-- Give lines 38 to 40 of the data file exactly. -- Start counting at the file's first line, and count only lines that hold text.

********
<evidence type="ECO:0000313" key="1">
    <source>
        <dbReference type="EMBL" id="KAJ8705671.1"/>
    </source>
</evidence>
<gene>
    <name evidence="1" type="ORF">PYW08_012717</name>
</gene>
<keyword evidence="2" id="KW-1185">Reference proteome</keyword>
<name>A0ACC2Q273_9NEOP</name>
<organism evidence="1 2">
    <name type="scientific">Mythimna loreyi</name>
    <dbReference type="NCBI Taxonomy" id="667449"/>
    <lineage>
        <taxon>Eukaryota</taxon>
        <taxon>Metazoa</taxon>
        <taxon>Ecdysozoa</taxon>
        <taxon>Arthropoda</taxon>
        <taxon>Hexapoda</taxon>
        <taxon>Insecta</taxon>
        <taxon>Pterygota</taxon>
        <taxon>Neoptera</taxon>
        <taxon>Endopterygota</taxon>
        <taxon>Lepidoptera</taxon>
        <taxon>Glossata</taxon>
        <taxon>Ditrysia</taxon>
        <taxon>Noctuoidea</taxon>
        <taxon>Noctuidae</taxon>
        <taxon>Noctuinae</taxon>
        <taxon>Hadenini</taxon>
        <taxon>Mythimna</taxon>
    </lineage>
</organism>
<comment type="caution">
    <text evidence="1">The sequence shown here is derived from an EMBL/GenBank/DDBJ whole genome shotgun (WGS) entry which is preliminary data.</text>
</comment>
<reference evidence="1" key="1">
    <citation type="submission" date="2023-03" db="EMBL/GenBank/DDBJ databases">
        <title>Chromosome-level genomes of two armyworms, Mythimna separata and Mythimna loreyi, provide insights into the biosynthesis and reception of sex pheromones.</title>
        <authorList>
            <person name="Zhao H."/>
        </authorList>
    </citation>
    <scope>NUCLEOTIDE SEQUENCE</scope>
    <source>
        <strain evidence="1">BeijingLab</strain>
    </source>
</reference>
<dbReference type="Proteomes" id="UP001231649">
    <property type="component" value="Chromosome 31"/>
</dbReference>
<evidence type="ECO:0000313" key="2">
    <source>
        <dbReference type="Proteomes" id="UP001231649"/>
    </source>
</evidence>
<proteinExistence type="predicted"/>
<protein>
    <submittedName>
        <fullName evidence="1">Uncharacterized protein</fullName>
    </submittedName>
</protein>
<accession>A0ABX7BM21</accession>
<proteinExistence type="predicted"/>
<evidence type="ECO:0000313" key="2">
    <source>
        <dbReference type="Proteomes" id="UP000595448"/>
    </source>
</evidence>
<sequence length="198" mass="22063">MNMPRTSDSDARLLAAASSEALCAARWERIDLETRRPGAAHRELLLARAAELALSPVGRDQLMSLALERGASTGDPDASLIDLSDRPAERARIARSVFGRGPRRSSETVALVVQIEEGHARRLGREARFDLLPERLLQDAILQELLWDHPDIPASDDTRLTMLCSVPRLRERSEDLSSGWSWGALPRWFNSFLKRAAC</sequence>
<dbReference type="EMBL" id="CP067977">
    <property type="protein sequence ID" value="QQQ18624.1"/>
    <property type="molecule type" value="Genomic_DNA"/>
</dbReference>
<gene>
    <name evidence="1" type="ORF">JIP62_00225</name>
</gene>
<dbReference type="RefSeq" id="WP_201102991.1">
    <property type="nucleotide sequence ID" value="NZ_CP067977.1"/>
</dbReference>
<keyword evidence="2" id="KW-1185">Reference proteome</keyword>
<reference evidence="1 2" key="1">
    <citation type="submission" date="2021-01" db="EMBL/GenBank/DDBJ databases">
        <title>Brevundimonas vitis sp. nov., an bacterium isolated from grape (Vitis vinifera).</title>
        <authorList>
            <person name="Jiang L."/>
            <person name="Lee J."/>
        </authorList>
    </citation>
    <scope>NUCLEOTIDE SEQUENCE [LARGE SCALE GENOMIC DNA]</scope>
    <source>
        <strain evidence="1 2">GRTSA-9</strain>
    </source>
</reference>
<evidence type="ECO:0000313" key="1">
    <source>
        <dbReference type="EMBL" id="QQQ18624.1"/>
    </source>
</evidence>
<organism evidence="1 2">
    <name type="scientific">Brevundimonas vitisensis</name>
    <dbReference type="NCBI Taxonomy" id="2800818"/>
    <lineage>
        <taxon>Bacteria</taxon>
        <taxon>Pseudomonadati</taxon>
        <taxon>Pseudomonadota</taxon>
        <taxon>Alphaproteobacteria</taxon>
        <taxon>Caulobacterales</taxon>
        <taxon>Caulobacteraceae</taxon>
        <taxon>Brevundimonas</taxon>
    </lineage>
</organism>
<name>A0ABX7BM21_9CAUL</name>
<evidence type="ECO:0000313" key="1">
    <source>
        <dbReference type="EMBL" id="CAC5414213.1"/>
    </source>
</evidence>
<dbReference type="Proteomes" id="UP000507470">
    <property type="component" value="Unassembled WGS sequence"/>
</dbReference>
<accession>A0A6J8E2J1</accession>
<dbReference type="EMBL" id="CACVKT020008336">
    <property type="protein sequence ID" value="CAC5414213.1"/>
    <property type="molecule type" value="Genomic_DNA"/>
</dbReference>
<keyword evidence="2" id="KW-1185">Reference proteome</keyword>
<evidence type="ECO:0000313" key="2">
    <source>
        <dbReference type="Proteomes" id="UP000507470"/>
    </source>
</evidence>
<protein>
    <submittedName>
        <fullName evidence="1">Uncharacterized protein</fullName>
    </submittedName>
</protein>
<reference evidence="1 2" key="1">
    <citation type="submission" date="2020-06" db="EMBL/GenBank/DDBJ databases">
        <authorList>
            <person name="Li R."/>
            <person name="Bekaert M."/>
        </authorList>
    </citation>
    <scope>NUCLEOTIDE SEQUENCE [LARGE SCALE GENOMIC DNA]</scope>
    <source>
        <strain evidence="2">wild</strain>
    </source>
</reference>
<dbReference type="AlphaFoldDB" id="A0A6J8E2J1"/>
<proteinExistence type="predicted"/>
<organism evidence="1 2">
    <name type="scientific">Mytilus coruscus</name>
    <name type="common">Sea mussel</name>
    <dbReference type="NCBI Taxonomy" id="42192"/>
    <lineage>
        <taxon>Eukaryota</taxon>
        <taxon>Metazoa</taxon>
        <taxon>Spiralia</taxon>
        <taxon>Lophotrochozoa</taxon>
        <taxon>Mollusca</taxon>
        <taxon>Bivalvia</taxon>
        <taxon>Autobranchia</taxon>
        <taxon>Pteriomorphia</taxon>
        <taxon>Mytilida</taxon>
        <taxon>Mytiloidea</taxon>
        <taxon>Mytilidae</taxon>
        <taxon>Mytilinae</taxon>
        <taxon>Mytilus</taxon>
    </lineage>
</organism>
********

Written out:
    <citation type="submission" date="2023-03" db="EMBL/GenBank/DDBJ databases">
        <title>Chromosome-level genomes of two armyworms, Mythimna separata and Mythimna loreyi, provide insights into the biosynthesis and reception of sex pheromones.</title>
        <authorList>